The scent of sugar greets you before the cases of tempting pastries meet your eye. It’s impossible to choose from such a variety. But, also, how could you go wrong? 

The Cottage Bakery had been a staple of the Long Beach community for years. So when the owners decided to sell, Lindy Swain and her family decided to take the opportunity. 

Lindy and her husband Mark, along with her sister and brother-in-law, Casey and Jeff Harrell, started learning the behind-the-scenes of the bakery then took ownership in 2020. They’ve aimed to keep it largely unchanged, to preserve what people adore about the bakery. With one slight adjustment: The name. 

Casey and Jeff’s young daughter Dylan had recently passed away, and they found it only fitting to rename the shop in her honor. In a place so full of sweetness and warmth, what better place to keep her memory alive.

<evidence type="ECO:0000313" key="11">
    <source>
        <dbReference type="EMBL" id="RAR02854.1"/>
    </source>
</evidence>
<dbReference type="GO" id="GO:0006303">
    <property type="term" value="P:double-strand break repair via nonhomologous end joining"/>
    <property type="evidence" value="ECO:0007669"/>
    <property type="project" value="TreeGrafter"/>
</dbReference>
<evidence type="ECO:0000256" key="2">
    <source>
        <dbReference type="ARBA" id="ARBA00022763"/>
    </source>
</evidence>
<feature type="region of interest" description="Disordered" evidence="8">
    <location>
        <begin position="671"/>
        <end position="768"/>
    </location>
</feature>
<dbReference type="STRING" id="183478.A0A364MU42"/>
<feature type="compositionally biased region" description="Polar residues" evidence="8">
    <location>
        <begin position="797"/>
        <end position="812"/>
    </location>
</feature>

Lindy tells us more about their journey as they grew with the business and the community: 

Why did you choose to start a business in Pacific County? 

We were already living here when the opportunity came up. 

My husband and I moved here in 2019. My brother-in-law grew up on the peninsula, so he and my sister were already here. 

They had a daughter, Dylan, who passed away from a rare brain cancer. We moved here to be closer to them in her final year of life. We were impressed with how tight-knit the community is, how it rallied around her and their family during her illness. 

Where did the idea for your business come from?